What Was Life is an exhibit on display at the Huhugam Ki Museum built from interviews and photographs gathered with the kind help of the Salt River Pima-Maricopa Indian Community members. The Huhugam Ki Museum and Repository is working to enlarge its collection of tribal history and materials that deal with everyday life here from the early 1900s to the 1960s.
In order to better serve the Community, the museum has undertaken the task of conducting audio and video interviews with long-time Community members to bring these decades of growth into public view.
The museum has assembled a collection of photographs and reminiscences by Community members that tell the story of growing up in Salt River. Participating Community members have shared their stories of daily life, family values and problems associated with the Community’s growth as the museum pursues the tremendous task of trying to hold onto traditional teachings and tribal language from an era that grows more quiet with each passing day.
The exhibit shows what it was like in the Community long before development, enterprises and technology. You can see what it was like for those who grew up in a time when multiple family members and friends lived under one roof of a “sandwich house,” which was constructed of rammed earth placed between saguaro ribs or wooden boards running horizontally. The houses had dirt floors, and cooking was done outside under a vato (ramada).
The exhibit also includes the history of the Salt River Day School, which was in operation from 1937 to 2007 and offered the same education to Community members as the public school grades K-6. In the early years, the school’s auditorium served as the Salt River Community Building, hosting plays, arts and craft shows, Council meetings, education events and business meetings. The Salt River Day School portion of the exhibit includes photographs of students participating in dancing, promotions, fun runs and traditional dance groups.
Another part of the exhibit was created through the museum’s scrapbooking sessions, during which descendants of the original Salt River allottees shared a bit of their family history by making 22-by-34-inch posters. The posters display their family lineage here in Salt River. Members shared their family history, giving people a good understanding of who their family members are and how we are all related.
“We did this [exhibit] because we wanted a comprehensible history of Salt River that goes beyond the baskets and pottery, because there was a lot that happened in the mid 20th century and that is what we’re trying to piece together,” said Huhugam Ki Museum Manager Gary Owens. “Instead of putting up what’s going on now regarding enterprises and tribal government, we wanted to have this as a historic postcard here on display. We eventually would like to take the history to the outside as well, not just here inside the museum. One of our new projects is to put up historical markers in the Community, because a lot of people talk about where the rodeo grounds and dance grounds [used to be] and where other historical events took place around the Community.”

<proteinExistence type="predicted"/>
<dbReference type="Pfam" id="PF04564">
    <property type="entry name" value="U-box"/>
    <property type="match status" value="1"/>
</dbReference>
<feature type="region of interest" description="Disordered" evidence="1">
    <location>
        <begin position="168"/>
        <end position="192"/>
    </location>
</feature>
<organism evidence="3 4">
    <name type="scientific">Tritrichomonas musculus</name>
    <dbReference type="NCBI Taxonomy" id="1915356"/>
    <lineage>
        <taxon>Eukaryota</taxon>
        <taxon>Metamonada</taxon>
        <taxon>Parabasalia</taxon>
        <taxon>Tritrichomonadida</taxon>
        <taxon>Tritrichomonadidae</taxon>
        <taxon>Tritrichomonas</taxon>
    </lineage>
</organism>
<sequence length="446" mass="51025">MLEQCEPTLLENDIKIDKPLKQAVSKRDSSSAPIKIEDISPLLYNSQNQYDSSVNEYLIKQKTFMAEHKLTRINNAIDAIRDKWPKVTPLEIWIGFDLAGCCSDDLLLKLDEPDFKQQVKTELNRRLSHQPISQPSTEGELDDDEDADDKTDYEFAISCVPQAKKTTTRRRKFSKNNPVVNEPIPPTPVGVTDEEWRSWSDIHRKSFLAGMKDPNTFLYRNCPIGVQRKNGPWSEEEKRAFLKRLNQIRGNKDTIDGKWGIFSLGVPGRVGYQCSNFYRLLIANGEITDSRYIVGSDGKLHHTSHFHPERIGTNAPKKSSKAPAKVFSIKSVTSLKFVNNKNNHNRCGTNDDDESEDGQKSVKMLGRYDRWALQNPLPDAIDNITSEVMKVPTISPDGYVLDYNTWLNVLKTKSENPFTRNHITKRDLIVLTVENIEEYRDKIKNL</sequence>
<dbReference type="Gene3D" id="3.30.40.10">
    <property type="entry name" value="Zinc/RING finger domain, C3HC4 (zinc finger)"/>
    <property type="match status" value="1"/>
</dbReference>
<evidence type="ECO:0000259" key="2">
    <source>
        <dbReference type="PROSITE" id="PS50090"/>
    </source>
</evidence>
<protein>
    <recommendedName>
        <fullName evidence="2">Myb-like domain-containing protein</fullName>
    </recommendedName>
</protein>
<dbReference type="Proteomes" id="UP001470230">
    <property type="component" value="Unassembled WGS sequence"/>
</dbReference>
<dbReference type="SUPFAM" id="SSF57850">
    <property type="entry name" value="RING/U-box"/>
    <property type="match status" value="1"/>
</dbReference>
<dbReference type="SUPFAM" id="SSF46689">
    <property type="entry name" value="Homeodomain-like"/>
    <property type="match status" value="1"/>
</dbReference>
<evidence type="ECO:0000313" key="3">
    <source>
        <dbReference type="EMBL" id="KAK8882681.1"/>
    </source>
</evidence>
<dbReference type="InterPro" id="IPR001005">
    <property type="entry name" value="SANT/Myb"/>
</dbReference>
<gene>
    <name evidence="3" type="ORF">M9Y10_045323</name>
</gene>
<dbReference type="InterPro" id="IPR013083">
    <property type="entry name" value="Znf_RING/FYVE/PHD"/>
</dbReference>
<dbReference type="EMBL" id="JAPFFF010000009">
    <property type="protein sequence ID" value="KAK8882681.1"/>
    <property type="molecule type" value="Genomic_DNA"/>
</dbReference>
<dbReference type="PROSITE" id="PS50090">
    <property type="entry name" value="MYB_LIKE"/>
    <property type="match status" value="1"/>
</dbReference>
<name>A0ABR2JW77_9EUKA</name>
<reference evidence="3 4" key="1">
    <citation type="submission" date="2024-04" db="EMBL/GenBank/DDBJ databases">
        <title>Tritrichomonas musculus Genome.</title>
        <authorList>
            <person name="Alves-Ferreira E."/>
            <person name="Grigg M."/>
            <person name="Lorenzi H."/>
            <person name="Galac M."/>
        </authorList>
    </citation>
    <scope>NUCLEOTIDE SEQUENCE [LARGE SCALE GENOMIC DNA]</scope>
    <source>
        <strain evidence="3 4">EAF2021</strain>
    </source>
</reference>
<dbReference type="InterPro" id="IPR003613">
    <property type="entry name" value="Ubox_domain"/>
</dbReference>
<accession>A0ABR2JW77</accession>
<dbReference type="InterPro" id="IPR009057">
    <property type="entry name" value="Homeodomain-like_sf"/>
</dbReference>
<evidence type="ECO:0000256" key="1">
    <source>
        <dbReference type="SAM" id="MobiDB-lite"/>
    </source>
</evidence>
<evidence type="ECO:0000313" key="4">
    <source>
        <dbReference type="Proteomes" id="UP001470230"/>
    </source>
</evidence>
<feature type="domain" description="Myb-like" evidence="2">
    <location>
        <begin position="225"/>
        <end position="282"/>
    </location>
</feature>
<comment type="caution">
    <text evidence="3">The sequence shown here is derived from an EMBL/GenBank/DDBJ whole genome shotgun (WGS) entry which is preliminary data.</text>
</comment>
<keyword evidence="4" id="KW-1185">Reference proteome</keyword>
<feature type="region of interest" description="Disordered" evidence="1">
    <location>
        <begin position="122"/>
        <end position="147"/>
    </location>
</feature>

The exhibit is built from the Salt River Community, for the Salt River Community. The Huhugam Ki Museum encourages those who grew up in this, the land of your ancestors, to bring the stories once again to life.
The museum asks the Community elders and those who know what life used to be like in the early days of the Community to consider being interviewed by the museum and talking about life as they knew it growing up here.
“If there are photos or recordings of those who have gone, we ask for the help to keep this record for the future generations of O’odham and Piipaash. We can see a small vision of what was left by our ancestors,” added Owens.
The exhibit will be up for three years. The museum staff plans to add different materials to the display and rotate the information they receive throughout that time.
“It’s almost like a project we’ll be working on,” Owens said. “We want people to donate images and interview more people because they have an insight into what went on. We encourage everyone to come here and see it, because it’s a good slice of history.”
The Huhugam Ki Museum is planning another scrapbooking class to create more family history posters in September or October. Contact the museum at (480) 362-6320 to get started on sharing your history and the history of the SRPMIC.